During the summer of 1804, the river below looked very different. Unlike today course controlled by dams and dikes, the Missouri River that Lewis and Clark knew flowed wild and erratic. Strong currents, floating branches, embedded logs, submerged sandbars, and crumbling riverbanks formed imposing obstacles to the expedition.
A large keelboat and two smaller crafts, called pirogues, carried the explorers and their supplies. When conditions were favorable, the men raised sails to assist the keelboat up the river. But usually they rowed, poled, or towed them through dangerous currents, using back-breaking labor. Here, along the lower Missouri River, they averaged about 13 miles a day.
Legend accompanying the map on the lower right. Click on image to enlarge it.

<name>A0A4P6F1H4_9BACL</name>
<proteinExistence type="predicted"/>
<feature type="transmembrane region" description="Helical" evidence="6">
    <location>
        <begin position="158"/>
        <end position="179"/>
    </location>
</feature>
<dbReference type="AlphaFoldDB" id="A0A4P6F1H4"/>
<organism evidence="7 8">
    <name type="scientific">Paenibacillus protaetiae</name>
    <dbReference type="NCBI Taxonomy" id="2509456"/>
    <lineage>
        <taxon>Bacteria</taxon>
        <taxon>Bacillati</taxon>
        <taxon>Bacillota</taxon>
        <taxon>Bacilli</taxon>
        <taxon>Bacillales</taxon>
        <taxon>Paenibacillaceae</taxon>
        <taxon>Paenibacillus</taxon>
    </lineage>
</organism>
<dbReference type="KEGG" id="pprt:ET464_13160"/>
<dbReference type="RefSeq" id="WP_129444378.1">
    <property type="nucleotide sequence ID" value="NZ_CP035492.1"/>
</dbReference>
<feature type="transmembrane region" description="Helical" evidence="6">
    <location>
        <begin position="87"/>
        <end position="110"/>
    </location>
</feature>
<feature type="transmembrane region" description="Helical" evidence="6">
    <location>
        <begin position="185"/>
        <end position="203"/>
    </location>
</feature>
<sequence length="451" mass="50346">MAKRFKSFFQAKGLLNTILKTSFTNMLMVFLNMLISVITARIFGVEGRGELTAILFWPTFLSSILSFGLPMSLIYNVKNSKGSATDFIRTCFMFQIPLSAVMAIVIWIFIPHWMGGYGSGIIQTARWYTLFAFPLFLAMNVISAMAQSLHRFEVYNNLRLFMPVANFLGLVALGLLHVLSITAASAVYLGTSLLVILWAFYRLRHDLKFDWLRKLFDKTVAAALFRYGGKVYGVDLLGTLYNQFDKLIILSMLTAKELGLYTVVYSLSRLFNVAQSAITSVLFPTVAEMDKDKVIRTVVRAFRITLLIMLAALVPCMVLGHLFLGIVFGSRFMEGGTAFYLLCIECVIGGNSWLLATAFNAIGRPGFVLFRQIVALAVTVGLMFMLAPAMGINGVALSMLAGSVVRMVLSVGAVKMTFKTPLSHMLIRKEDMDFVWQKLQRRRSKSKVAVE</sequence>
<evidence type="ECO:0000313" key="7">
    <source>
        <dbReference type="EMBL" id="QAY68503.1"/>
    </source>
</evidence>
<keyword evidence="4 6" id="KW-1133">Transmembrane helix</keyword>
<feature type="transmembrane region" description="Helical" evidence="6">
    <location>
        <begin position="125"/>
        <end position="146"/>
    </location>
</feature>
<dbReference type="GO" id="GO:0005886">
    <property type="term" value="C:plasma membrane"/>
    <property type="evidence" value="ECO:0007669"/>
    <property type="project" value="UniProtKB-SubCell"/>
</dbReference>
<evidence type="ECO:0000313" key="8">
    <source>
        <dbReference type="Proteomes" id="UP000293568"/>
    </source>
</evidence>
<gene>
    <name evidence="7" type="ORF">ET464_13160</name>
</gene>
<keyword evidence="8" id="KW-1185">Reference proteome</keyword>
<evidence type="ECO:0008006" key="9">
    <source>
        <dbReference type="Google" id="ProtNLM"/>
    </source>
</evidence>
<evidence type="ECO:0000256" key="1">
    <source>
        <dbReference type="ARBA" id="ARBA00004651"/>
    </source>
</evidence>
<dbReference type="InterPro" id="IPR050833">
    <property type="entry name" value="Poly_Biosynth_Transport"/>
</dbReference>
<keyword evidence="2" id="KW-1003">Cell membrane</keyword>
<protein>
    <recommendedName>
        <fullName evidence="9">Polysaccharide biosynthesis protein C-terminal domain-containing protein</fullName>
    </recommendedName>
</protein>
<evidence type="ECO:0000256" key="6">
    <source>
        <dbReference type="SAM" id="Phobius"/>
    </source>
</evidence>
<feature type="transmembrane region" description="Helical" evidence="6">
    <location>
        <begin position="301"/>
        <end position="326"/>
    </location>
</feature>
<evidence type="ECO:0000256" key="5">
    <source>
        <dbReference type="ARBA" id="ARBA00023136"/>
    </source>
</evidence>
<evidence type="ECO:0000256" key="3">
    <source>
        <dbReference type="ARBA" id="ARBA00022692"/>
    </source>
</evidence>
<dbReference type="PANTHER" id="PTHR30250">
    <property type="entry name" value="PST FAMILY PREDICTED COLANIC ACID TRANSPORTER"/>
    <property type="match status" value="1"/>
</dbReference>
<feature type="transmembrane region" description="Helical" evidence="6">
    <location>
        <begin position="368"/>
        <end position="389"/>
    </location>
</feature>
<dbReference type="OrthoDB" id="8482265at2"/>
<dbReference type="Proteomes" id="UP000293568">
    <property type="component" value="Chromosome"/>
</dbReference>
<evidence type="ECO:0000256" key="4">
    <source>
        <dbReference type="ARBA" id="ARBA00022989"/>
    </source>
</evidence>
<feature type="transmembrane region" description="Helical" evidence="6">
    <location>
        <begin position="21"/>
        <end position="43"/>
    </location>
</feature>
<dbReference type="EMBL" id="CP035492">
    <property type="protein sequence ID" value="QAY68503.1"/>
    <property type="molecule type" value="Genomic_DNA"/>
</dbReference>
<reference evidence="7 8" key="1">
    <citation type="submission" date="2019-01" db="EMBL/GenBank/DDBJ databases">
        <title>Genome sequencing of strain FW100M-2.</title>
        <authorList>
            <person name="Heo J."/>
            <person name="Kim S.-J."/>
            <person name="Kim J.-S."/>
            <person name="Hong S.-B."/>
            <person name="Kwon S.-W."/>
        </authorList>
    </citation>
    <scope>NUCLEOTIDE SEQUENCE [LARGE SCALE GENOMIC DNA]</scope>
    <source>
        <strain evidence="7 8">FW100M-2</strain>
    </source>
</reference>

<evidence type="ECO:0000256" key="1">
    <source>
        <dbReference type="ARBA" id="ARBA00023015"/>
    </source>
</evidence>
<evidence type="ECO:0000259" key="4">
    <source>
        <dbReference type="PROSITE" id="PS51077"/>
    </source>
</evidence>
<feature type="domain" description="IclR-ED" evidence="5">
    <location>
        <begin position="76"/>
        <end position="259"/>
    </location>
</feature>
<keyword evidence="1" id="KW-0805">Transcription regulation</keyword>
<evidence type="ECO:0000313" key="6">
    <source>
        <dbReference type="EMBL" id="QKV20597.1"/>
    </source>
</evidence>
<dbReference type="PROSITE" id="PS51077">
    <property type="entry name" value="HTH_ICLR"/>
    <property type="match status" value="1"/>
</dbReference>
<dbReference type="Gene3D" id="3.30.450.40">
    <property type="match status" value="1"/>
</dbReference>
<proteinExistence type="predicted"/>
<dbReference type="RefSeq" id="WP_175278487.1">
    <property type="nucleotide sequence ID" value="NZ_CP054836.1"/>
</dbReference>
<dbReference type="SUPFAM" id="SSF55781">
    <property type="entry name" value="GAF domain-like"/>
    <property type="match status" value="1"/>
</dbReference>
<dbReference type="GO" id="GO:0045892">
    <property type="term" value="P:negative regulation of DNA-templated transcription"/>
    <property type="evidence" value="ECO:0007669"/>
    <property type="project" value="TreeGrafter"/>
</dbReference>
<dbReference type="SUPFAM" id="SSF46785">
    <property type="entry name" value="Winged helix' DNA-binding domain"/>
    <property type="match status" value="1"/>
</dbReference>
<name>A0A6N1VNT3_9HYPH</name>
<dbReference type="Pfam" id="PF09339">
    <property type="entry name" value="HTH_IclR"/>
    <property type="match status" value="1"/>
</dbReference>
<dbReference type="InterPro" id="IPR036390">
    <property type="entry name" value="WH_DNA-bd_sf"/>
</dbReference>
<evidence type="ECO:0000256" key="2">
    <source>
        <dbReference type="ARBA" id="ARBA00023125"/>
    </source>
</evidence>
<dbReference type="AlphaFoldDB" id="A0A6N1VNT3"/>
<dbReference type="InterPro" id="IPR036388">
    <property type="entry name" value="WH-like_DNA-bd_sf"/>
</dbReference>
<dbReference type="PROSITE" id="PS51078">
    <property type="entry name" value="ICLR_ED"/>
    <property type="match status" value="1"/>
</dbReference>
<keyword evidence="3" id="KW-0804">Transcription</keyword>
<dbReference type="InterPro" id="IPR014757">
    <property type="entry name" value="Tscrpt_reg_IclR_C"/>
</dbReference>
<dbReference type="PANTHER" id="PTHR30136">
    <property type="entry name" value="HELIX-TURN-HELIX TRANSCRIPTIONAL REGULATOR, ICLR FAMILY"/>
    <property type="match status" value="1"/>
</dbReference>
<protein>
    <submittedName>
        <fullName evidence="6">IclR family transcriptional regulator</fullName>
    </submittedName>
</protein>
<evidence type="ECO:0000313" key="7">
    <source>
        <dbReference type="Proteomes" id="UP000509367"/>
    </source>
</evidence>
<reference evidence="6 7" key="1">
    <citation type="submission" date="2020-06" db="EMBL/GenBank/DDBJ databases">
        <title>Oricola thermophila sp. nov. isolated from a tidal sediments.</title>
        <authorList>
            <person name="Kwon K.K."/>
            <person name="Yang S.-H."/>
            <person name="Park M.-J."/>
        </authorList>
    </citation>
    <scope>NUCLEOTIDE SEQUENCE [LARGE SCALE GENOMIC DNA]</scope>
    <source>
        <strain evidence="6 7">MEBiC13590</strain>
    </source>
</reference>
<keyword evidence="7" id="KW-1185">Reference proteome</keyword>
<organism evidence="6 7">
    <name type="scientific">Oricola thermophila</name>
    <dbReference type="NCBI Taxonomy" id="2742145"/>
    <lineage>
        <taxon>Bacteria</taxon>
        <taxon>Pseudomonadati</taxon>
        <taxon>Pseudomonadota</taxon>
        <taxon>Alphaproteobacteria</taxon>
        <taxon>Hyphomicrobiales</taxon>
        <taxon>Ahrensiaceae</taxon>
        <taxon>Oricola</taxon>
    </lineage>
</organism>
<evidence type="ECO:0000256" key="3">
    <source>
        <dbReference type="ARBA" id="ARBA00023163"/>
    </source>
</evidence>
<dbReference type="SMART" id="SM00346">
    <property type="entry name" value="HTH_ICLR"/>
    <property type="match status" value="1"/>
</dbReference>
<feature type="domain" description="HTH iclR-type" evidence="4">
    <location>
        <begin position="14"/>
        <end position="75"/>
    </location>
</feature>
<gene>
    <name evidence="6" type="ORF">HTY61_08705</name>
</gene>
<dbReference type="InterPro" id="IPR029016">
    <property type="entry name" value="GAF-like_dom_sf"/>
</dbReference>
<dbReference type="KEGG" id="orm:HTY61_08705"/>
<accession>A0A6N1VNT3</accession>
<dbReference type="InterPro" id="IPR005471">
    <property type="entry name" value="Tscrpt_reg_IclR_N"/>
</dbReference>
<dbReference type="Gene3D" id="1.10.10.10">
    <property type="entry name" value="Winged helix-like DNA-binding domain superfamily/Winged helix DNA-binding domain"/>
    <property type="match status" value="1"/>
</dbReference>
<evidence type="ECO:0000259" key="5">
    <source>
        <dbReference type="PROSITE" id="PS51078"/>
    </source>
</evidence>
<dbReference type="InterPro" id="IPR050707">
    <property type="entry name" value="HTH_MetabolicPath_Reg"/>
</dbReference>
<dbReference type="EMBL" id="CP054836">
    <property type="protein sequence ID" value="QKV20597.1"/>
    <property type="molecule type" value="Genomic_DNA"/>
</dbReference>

1) July 11, 1804: Sixty days after leaving St. Louis, the expedition enters present-day Nebraska.
2) July 21, 1804: Some expedition members travel a short distance up the "Great River Platt."
3) July 30 - August 3, 1804: Lewis and Clark council with the Missouri and Oto tribes at "Council Bluff," north of present-day Omaha.
4) August 11, 1804: Expedition visits the grave of Blackbird, a former Omaha chief.
5)August 20, 1804: Sergeant Charles Floyd dies and is buried on a bluff overlooking the Missouri River.
6) August 25, 1804 Lewis and Clark visit "Hill of Little Devils" just north of present-day Vermillion, South Dakota.
7) August 30-31, 1804: Lewis and Clark council with a delegation of Sioux at "Calumet Bluff."
8) September 3-10, 1806: Canoeing down river two years later, the expedition travels through present-day Nebraska, arriving in St. Louis on September 23.